that the company was committing acts of unfair labor practice. In both cases, the
striking union members complied with the procedural requirements for a valid
strike. It is correct that this Court, in Bacus, held that "a strike staged by the
workers inspired by good faith does not automatically make the same illegal," but
said case was decided before the effectivity of R.A. No. 6715 on March 21,
1989. We have ruled that with the enactment of R.A. No. 6715, the requirements
as to the filing of a notice of strike, strike vote, and notice given to the DOLE are
mandatory in nature.[31]
Moreover, we agree with the NLRC that the subject strike defied the
assumption order of the Secretary of Labor. The NLRC correctly affirmed the
Labor Arbiter that the second notice of strike was based on substantially the same
grounds as the first notice of strike. The Union and its officers and members
alleged that the mass promotion of the union officers and members and the non-
remittance of the deducted contingency fees were the reasons for their concerted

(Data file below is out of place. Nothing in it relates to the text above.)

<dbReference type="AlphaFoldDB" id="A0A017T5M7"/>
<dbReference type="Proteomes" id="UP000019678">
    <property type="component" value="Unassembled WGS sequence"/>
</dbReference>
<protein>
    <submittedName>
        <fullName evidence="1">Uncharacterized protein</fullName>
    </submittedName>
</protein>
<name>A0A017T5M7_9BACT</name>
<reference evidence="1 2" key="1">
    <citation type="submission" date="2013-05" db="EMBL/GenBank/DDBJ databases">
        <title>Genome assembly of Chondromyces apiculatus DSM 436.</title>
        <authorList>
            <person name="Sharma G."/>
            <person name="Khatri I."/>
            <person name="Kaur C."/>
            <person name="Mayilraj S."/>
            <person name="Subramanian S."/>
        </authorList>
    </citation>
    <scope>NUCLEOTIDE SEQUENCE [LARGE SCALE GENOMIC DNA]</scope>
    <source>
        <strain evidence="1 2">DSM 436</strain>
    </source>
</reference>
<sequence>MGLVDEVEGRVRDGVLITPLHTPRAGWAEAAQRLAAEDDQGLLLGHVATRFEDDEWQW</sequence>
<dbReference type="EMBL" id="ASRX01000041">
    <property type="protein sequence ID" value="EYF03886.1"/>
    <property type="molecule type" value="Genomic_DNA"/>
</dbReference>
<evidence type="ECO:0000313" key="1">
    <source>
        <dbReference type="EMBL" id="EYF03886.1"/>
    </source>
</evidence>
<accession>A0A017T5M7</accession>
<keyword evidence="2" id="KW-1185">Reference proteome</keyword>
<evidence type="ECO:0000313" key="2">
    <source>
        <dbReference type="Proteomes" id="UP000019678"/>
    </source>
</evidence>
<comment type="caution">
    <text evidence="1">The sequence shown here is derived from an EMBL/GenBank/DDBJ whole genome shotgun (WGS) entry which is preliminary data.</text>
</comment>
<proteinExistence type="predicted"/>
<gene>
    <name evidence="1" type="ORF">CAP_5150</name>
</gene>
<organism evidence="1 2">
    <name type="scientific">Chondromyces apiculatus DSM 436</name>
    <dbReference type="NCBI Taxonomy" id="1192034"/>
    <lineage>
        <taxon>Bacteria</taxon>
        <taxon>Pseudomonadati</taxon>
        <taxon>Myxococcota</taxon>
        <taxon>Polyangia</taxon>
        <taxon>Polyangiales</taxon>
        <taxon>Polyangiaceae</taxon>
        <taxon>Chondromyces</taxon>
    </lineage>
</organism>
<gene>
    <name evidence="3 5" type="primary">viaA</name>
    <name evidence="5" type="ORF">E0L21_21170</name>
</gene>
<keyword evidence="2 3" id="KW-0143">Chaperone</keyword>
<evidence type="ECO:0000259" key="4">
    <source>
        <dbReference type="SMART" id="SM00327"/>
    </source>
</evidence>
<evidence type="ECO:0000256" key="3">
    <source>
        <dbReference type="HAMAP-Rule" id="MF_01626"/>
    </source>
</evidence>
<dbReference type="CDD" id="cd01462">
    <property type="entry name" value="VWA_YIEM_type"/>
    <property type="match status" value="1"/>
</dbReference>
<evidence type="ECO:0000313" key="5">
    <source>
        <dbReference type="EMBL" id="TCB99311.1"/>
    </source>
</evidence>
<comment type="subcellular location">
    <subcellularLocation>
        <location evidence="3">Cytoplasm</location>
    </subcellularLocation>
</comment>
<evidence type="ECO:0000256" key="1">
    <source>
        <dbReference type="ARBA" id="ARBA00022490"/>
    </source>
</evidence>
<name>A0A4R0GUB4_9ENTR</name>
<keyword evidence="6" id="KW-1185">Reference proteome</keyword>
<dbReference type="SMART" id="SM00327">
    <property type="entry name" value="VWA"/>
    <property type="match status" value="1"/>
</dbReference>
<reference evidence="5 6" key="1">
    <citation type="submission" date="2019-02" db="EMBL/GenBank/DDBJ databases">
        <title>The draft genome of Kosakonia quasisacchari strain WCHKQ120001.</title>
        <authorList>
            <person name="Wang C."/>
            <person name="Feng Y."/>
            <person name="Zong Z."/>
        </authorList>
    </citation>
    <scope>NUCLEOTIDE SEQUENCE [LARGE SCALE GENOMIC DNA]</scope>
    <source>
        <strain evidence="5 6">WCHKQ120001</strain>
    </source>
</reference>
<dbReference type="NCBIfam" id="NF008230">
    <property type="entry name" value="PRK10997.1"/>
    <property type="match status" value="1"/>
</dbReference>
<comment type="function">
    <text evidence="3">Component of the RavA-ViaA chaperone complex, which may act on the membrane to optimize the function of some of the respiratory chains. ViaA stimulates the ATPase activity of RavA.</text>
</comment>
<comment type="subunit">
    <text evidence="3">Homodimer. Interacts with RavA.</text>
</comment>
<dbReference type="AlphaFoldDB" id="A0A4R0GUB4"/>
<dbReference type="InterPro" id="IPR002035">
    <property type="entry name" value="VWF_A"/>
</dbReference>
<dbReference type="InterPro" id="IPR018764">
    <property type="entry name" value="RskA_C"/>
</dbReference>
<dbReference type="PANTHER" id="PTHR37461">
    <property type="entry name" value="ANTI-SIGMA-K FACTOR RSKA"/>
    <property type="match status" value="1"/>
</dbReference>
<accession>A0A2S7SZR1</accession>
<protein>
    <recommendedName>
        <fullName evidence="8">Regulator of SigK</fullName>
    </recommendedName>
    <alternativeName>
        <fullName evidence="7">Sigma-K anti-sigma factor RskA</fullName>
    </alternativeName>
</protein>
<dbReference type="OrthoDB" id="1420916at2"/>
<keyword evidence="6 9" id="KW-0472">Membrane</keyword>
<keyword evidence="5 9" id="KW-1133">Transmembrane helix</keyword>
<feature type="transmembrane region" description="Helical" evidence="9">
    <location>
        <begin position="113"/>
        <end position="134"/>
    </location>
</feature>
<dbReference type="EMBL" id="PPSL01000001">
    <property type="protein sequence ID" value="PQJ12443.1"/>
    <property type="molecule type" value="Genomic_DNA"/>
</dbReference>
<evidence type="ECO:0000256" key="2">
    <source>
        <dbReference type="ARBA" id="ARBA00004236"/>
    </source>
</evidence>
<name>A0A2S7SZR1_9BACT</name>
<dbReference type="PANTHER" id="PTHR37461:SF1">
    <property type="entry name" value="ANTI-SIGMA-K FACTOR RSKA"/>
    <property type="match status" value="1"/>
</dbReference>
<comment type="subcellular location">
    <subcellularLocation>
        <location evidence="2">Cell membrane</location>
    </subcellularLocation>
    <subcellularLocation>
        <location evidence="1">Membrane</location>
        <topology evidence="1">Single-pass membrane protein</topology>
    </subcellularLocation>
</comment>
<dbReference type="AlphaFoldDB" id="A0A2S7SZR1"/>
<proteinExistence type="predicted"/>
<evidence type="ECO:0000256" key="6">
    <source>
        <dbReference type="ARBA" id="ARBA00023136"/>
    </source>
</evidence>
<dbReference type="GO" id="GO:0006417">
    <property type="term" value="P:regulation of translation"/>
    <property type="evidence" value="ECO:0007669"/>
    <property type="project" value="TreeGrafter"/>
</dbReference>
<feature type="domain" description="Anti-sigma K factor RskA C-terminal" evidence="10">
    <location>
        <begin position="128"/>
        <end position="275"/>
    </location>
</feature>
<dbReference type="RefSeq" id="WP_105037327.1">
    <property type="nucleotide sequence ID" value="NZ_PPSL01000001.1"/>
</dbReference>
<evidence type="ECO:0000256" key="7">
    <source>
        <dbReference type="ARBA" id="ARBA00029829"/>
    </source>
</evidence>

activities which annoyed the Companys RAD Manager and made him commit acts
of unfair labor practice, eventually leading to the Unions filing of the first notice of
strike. Clearly then, the issues which were made as grounds for the second notice
of strike, viz, the mass promotion of the union members and officers and the non-
remittance of the deducted contingency fees, were already existing when the
Secretary of Labor assumed jurisdiction over the entire labor dispute between the
Company and the Union on August 14, 1998.

Article 264 of the Labor Code provides:


Art. 264. Prohibited activities.x x x

No strike or lockout shall be declared after assumption of jurisdiction by


the President or the Secretary or after certification or submission of the dispute to
compulsory or voluntary arbitration or during the pendency of cases involving